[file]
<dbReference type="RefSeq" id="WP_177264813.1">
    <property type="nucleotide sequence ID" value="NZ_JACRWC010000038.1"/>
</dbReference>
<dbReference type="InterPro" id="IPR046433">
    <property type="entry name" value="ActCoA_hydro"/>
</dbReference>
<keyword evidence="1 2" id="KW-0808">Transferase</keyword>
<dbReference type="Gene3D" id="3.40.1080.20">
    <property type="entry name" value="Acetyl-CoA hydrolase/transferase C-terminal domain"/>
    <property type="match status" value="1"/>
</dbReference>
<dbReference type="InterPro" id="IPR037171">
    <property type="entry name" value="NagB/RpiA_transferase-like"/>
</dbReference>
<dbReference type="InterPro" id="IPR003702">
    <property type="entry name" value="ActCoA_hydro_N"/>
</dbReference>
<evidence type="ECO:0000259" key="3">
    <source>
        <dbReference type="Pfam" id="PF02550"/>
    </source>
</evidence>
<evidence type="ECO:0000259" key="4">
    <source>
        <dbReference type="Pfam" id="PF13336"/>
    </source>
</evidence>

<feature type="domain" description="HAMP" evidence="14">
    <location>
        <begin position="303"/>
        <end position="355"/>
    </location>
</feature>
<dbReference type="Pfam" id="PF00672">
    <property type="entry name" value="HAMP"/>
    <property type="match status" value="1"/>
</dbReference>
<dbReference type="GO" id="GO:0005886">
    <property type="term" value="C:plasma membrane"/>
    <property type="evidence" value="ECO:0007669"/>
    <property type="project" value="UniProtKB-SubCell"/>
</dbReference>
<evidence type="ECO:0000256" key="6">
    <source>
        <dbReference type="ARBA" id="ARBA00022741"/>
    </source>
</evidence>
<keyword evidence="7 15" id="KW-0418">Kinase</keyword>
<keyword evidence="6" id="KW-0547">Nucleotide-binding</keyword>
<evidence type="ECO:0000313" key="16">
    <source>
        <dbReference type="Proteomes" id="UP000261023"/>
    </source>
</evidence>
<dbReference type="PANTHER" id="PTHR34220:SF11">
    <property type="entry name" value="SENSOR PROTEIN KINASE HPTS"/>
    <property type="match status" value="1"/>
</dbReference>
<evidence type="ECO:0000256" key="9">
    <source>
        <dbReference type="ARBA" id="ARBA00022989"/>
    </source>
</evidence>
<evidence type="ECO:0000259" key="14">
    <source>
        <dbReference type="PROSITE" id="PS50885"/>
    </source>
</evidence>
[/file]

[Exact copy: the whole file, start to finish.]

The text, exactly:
<dbReference type="RefSeq" id="WP_177264813.1">
    <property type="nucleotide sequence ID" value="NZ_JACRWC010000038.1"/>
</dbReference>
<dbReference type="InterPro" id="IPR046433">
    <property type="entry name" value="ActCoA_hydro"/>
</dbReference>
<keyword evidence="1 2" id="KW-0808">Transferase</keyword>
<dbReference type="Gene3D" id="3.40.1080.20">
    <property type="entry name" value="Acetyl-CoA hydrolase/transferase C-terminal domain"/>
    <property type="match status" value="1"/>
</dbReference>
<dbReference type="InterPro" id="IPR037171">
    <property type="entry name" value="NagB/RpiA_transferase-like"/>
</dbReference>
<dbReference type="InterPro" id="IPR003702">
    <property type="entry name" value="ActCoA_hydro_N"/>
</dbReference>
<evidence type="ECO:0000259" key="3">
    <source>
        <dbReference type="Pfam" id="PF02550"/>
    </source>
</evidence>
<evidence type="ECO:0000259" key="4">
    <source>
        <dbReference type="Pfam" id="PF13336"/>
    </source>
</evidence>

<feature type="domain" description="HAMP" evidence="14">
    <location>
        <begin position="303"/>
        <end position="355"/>
    </location>
</feature>
<dbReference type="Pfam" id="PF00672">
    <property type="entry name" value="HAMP"/>
    <property type="match status" value="1"/>
</dbReference>
<dbReference type="GO" id="GO:0005886">
    <property type="term" value="C:plasma membrane"/>
    <property type="evidence" value="ECO:0007669"/>
    <property type="project" value="UniProtKB-SubCell"/>
</dbReference>
<evidence type="ECO:0000256" key="6">
    <source>
        <dbReference type="ARBA" id="ARBA00022741"/>
    </source>
</evidence>
<keyword evidence="7 15" id="KW-0418">Kinase</keyword>
<keyword evidence="6" id="KW-0547">Nucleotide-binding</keyword>
<evidence type="ECO:0000313" key="16">
    <source>
        <dbReference type="Proteomes" id="UP000261023"/>
    </source>
</evidence>
<dbReference type="PANTHER" id="PTHR34220:SF11">
    <property type="entry name" value="SENSOR PROTEIN KINASE HPTS"/>
    <property type="match status" value="1"/>
</dbReference>
<evidence type="ECO:0000256" key="9">
    <source>
        <dbReference type="ARBA" id="ARBA00022989"/>
    </source>
</evidence>
<evidence type="ECO:0000259" key="14">
    <source>
        <dbReference type="PROSITE" id="PS50885"/>
    </source>
</evidence>